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From Brian Call <>
Subject Re: Caused by: java.lang.OutOfMemoryError: Map failed
Date Sat, 08 Nov 2014 00:39:49 GMT
Half of those indexes max out at about 1.3G, the other half will always stay very small <
5m total. We keep an index for “raw” data and another index for events and “trended”
data. Possible design changes may make this number go up to 4-5G per index, but definitely
no more than that. 

We’re indexing streaming patient vitals data from many different devices simultaneously,
hence the high number of necessary indices. There are also constraints on patient identity
confirmation, which requires that multiple indices are created to keep unconfirmed patient
data separate from confirmed data. 

Also, we’re not using Solr, only raw lucene. The indices remain open until the streaming
data has stopped and a user has removed the related session from the UI. 

Yes, it’s a necessary kind of scary… 


On Nov 7, 2014, at 4:20 PM, Erick Erickson <> wrote:

> bq: Our server runs many hundreds (soon to be thousands) of indexes
> simultaneously
> This is actually kind of scary. How do you expect to fit "many
> thousands" of indexes into
> memory? Raising per-process virtual memory to unlimited still doesn't handle the
> amount of RAM the Solr process needs. It holds things like caches,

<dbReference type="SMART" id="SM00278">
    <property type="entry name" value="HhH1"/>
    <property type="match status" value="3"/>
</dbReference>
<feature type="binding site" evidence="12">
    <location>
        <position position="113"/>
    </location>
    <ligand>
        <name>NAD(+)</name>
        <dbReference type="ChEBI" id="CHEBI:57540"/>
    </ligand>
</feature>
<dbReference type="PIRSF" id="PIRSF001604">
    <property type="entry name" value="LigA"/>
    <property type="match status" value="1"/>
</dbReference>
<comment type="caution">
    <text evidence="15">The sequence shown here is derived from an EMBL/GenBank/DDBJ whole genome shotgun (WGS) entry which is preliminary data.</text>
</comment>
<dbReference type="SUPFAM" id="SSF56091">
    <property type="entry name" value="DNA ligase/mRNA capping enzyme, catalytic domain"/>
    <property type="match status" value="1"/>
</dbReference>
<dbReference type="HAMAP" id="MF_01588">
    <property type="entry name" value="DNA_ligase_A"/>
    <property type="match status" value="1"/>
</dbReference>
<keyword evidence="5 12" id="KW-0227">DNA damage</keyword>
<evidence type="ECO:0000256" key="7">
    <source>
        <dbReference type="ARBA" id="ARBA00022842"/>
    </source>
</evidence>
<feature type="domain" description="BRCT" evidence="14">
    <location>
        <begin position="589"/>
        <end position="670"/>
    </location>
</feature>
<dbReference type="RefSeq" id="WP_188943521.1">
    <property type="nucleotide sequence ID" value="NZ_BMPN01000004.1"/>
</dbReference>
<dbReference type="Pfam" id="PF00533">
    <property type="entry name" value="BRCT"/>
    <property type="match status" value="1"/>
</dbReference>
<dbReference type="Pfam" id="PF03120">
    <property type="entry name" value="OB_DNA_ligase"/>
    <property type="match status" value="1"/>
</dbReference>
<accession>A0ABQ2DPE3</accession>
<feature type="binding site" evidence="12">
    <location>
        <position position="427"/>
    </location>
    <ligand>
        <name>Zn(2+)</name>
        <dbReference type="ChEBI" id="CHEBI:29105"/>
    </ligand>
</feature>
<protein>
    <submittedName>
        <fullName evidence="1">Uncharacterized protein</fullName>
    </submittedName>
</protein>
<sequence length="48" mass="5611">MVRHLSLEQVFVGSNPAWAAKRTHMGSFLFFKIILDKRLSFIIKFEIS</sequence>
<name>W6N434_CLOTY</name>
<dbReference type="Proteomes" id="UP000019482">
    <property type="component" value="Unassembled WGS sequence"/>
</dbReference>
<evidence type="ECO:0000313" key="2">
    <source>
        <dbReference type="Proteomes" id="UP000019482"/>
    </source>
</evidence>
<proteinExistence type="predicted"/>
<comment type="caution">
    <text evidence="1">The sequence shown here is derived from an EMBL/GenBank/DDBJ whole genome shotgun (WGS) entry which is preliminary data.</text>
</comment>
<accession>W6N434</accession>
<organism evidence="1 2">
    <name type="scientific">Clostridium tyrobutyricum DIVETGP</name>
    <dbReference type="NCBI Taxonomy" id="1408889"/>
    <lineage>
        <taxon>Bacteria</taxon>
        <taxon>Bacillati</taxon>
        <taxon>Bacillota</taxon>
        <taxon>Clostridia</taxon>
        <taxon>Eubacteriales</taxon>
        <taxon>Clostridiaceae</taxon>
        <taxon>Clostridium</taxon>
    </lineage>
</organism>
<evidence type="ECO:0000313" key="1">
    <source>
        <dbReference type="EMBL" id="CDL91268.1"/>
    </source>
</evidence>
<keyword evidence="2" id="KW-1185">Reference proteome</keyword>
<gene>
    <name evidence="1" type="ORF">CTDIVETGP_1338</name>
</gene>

> (top-level and
> per-segment), sort lists, all that. How many G of indexes are we
> talking here? Note
> that this is not a great guide to RAM requirements, but I'm just
> trying to get a handle
> on the scale you're at. You're not, for instance, going to handle
> terabyte-scale indexes
> on a single machine satisfactorily IMO.
> If your usage pattern is a user signs on, works with their index for a
> while then
> signs off, you might get some joy out of the LotsOfCores option. That said, this
> option has NOT been validated on cloud setups, where I expect it'll
> have problems.
> Erick
> On Fri, Nov 7, 2014 at 2:24 PM, Uwe Schindler <> wrote:
>> Hi,
>>> That error can also be thrown when the number of open files exceeds the
>>> given limit. "OutOfMemory" should really have been named
>>> "OutOfResources".
>> This was changed already. Lucene no longer prints OOM (it removes the OOM from stack
trace). It also adds useful information. So I think the version of Lucene that produced this
exception is older (before 4.9):
>> Uwe
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